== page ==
It’s one of those things, you don’t “get it” until you get it.
I was 19 when my dad was diagnosed with Stage 4 melanoma skin cancer, and I was a month shy of my 23rd birthday when I lost him.
I don’t need to explain to anyone in the AYA community who has been affected by cancer, whether a current patient, survivor, or fellow caretaker, the shitshow that ensues when cancer enters your life and forces you to be on the frontlines of a battle you never signed up for.
But man, losing my dad was like losing myself. And I had no idea that losing him was just the start of the aforementioned shitshow. It took me years to come to terms with what had happened so that I could start the healing process. Looking back, it took me so long because of the isolation I felt. There were no guidebooks or toolkits, no “how to deal with losing a parent to cancer 101” courses. No one I knew “got it”, and so I thought the best course of action was to suppress it, as if I didn’t either.
Throughout the last nine years, I’ve serendipitously found a handful of people in this world who, unfortunately, “get it”. All of these people have played wildly different roles in my life but the one common denominator is that once we knew we had this in common, we became instant friends and pillars of support for one another, no further questions asked or answers needed. This taste of community gave me the confidence I needed to face the music, and take back my power from the cancer that took my dad.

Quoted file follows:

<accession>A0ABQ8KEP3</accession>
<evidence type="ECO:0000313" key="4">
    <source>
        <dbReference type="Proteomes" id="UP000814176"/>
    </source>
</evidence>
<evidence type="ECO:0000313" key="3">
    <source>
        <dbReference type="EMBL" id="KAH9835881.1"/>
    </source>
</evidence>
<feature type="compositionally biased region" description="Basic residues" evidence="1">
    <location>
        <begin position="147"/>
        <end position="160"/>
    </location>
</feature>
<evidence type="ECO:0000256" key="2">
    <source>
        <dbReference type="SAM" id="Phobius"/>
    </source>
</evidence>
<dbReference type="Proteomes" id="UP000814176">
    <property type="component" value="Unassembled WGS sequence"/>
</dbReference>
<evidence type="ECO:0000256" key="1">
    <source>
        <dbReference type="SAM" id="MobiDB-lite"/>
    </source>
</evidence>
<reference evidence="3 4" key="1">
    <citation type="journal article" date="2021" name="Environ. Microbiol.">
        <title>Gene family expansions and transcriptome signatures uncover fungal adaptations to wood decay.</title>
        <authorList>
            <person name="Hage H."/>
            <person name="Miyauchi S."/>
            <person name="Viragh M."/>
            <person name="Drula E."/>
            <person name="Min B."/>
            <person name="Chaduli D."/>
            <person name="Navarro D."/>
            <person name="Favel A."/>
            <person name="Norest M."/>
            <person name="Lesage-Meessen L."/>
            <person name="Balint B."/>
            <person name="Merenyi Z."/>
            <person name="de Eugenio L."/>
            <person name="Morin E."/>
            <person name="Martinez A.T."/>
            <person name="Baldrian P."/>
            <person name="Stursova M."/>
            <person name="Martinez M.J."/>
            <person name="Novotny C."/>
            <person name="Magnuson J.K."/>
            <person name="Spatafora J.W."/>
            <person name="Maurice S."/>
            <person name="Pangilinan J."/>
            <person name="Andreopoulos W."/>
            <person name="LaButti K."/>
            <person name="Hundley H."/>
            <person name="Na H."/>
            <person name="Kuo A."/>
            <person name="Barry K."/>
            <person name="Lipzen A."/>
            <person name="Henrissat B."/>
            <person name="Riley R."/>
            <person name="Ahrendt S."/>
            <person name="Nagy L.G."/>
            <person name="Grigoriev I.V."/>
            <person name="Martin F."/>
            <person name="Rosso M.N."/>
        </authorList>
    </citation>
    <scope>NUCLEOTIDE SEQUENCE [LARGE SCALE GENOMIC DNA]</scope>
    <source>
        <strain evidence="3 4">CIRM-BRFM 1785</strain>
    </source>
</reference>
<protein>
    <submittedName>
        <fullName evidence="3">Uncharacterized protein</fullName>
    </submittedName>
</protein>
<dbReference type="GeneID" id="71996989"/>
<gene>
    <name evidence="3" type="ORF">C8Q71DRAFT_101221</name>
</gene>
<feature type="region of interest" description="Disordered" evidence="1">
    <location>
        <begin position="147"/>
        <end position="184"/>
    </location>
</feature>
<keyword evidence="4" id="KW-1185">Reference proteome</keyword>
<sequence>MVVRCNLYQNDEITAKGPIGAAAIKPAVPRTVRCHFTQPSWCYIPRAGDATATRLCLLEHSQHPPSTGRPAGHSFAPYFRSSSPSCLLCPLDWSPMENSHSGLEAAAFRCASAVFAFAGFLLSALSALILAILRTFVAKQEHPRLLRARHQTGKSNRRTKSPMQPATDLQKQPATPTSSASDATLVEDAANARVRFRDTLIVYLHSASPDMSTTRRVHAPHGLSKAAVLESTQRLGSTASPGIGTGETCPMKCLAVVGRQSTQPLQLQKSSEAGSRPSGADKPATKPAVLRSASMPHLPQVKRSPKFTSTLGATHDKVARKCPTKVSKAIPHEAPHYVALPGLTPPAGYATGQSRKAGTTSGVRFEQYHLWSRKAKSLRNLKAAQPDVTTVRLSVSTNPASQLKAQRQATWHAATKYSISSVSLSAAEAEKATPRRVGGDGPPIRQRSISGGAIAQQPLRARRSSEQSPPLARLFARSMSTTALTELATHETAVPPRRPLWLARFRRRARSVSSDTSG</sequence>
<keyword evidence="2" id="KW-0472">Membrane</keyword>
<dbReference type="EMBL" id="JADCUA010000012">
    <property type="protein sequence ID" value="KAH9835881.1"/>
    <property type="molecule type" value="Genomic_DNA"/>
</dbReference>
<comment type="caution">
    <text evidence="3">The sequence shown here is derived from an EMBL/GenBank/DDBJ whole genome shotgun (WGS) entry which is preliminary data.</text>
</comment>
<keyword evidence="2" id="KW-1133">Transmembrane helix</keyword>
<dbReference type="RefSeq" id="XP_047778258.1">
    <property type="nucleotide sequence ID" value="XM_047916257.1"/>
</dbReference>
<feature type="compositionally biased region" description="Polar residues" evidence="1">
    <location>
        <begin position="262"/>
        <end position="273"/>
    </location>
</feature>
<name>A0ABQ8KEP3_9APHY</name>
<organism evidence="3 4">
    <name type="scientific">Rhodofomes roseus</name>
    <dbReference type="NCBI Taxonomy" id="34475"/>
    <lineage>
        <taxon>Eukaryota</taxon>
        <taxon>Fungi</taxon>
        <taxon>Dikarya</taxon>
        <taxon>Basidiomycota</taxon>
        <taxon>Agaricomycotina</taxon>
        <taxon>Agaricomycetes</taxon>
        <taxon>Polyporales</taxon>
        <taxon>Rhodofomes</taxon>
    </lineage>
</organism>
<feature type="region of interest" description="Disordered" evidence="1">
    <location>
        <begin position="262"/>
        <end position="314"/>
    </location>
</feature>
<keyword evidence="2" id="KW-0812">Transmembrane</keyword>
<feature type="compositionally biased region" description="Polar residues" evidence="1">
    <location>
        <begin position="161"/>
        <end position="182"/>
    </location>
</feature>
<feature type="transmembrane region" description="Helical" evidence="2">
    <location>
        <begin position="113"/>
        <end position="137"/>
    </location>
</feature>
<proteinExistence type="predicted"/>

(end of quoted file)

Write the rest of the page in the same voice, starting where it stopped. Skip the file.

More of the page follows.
Just a few weeks ago, I went to Stupid Cancer’s first storytelling event and broke out in happy tears feeling that same connected energy in the room. A group of individuals who walked in alone left with a new army of supporters who understood them, who got them. No questions asked.
This is why I also broke out in happy tears (I cry a lot, it’s fine) when I had the opportunity to join the Stupid Cancer team just a few weeks ago. This is an organization founded under the mores that within the support of a community, we can. We can heal, we can find friends, we can thrive.
Part of my onboarding process at Stupid Cancer has been picking a quote that resonates with me for my business cards. I chose “Together we can!” because in the last nine years I’ve learned that when we come together under the pretense of love and support, there is nothing we cannot achieve together. Even getting through this. Whatever “this” means to you.
And while you never want other people to have to “get it”, it sure is nice when you find a community of supporters who do, and who get you.
I have the privilege of being the Director of Development at Stupid Cancer, and if I can in any way shape or form be someone who “gets it” with you.
By Linda Curran